Le Parrot’s Inn – dining en famille


An invitation was given to the Dining Out Team to join ‘Oh-so-French’ Christophe and his Francophone wife for dinner at their Parrot’s Inn on Third Road.  We had dined there in their ‘Oh-so-French’ restaurant some time ago but now with Christophe on deck all the time, there were many changes they wanted us to experience with their traditional French cuisine.

For those who have not discovered Le Parrot’s Inn yet, it is very easy to find.  Heading towards Pratamnak outbound on Third Road, pass the Soi 17 cross-roads and Le Parrot’s Inn is about 50 meters further on the right.

The venue itself has two distinct dining areas.  An ‘al fresco’ non-air-conditioned area at the front which seats around 12 in comfort, then leading through to the main air-con area with a large horseshoe bar in the center.

French restaurants are known for their penchant towards blackboards, and this is one feature that Le Parrot’s Inn has certainly followed.  Despite having a printed menu, for me, the real value was on the blackboards.  Especially with the Set Menu which offered two courses for B. 235 and three courses for B. 295.  There are six starters and another six mains and a couple of desserts, so there are plenty of choices.

The only “snag” is the fact that this is definitely a French restaurant, so all the blackboard menus are in French.  For me it brought back my schoolboy French, but Christophe and his wife will very happily translate for you if French was not on your school’s curriculum.

This Set Menu deal included “crevettes surimi au curry” (prawns in a curry) and “terrine de campagne” (country style terrine) and “oeuf poche du Parrots” (Parrots’ own poached egg) and a “filet de poisson sauce Provencal” (fish filets in a Provencal sauce), and more.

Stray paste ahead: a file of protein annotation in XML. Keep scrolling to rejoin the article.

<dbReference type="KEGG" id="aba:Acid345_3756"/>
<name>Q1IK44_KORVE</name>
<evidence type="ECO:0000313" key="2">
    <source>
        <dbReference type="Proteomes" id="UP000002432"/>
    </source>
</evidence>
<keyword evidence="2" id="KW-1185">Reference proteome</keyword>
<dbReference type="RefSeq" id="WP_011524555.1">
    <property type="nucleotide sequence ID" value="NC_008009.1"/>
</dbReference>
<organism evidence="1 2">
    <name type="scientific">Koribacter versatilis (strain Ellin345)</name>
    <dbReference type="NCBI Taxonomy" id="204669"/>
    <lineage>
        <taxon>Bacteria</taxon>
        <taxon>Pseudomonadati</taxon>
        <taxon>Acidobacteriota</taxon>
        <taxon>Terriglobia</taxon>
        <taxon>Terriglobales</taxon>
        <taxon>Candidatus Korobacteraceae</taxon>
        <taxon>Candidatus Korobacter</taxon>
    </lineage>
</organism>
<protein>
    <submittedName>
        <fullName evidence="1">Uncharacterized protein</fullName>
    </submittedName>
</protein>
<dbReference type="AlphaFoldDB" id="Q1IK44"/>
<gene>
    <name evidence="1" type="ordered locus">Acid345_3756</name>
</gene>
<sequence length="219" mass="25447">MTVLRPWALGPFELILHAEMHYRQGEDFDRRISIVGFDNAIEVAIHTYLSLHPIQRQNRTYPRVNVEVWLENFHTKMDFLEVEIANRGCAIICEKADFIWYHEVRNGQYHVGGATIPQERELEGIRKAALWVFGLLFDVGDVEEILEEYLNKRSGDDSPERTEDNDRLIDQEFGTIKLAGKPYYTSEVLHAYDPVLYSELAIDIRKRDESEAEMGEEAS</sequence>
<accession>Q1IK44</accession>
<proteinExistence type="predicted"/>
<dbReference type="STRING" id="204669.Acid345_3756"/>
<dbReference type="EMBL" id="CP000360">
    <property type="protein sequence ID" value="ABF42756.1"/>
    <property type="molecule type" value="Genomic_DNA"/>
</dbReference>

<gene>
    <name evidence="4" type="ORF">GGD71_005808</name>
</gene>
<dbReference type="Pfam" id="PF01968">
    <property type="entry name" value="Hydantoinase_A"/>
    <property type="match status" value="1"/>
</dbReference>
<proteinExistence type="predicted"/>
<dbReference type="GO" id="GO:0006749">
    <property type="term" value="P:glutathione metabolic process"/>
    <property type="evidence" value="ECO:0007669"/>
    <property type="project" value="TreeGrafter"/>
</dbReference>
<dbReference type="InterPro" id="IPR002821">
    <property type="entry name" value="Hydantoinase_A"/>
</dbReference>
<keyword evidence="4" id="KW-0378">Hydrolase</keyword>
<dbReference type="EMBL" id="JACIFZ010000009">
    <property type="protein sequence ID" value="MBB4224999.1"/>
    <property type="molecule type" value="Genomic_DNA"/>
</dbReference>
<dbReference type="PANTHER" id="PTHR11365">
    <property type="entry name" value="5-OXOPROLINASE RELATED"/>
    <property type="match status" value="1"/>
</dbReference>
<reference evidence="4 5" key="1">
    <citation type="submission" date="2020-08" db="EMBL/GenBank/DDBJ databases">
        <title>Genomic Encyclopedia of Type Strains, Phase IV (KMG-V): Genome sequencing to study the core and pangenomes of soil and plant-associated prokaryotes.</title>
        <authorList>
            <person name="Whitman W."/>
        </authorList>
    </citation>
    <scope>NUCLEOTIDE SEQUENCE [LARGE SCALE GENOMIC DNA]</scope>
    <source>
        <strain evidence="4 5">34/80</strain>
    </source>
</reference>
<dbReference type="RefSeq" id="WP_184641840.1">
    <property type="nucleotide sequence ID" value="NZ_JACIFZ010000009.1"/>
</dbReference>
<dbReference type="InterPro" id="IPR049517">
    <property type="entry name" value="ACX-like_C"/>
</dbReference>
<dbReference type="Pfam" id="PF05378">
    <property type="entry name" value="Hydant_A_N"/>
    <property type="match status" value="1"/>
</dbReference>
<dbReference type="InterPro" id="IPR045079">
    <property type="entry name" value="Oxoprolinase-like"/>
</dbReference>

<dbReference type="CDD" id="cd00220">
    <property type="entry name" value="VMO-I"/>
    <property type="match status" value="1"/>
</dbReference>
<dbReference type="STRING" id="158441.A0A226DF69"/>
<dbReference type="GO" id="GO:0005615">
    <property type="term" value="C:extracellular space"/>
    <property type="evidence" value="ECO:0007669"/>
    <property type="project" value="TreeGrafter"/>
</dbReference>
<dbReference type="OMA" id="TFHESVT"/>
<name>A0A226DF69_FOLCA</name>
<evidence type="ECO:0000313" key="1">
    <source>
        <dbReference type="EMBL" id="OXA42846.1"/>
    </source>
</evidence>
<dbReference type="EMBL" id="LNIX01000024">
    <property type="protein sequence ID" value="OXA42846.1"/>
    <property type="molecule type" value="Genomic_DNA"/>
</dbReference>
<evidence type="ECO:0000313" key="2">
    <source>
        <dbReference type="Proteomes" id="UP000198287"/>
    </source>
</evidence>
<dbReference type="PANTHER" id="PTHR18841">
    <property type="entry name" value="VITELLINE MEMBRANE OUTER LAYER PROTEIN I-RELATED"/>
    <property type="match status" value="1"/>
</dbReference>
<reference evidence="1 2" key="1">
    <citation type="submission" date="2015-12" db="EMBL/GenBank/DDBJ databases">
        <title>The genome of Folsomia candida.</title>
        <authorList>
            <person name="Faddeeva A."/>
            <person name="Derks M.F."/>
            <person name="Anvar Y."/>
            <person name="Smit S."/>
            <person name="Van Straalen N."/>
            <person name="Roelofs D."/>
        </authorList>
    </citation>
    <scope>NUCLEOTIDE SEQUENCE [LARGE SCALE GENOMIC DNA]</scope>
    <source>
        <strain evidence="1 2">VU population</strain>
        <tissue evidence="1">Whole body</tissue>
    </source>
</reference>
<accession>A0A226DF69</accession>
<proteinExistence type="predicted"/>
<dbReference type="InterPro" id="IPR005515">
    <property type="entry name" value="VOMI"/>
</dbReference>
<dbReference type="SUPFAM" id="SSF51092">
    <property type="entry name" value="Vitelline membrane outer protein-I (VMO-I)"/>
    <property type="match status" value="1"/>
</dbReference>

The wine list is not extensive, and is (once again) on a blackboard, with Cotes du Rhone and Cotes du Bourg both at B. 990, then a Bordeaux and Valpolicella both at B. 1090 and a Petit Chablis at B. 1390.

Being very French there is also the anise drink Ricard, which is served in the correct manner with the Ricard and the water kept separate for the diner to decide how much water to be added.  Madame and I both decided to continue with the Ricard, rather than commit to a full bottle of wine, or house wine by the glass.

We decided to try the Set Menu offerings. B. 235 for two courses and B. 295 for three courses.  Madame chose the terrine starter while my choice was the curried prawn.  Both were good-sized portions and very enjoyable.  For mains, Madame went for the chicken in a lemon sauce, while mine was the pork filet mignon.  Once again we were both very happy with our choices, and after finishing our mains we were both too full to contemplate a third (dessert) course, but finished the Ricard instead.

We noticed that all the diners that evening were treated as if they were part of the family.  It was not a haute cuisine French restaurant, but a down to earth French bistro providing traditional French food.  The prices are such that one could eat there all week and enjoy very good food at a very reasonable cost.  If you go on a Wednesday, there is also the mussels special, with an all-you-can-eat bottomless bowl of mussels for B. 275.

If you are looking for a no-frills French restaurant we can readily recommend Le Parrot’s Inn for a great budget ethnic Bistro.  Do try it.

While continuing the ‘ethnic’ theme, we dropped into an Indian dance club another 50 meters down Third Road.  An eye opener in many ways but watch the chap selling garlands (called a “Har”).  I think it must have been something to do with the Ricard(s)!

Le Parrot’s Inn, 247/28 M10, Pattaya Third Road (about 50 meters past Soi 17 outbound on the right hand side) open 9 a.m. till late, 7 days, telephone 038 050 151 and 080 835 4142, website www.parrots-inn.com which shows the accommodation as well (from B. 700 a night).  Plenty of on-street parking.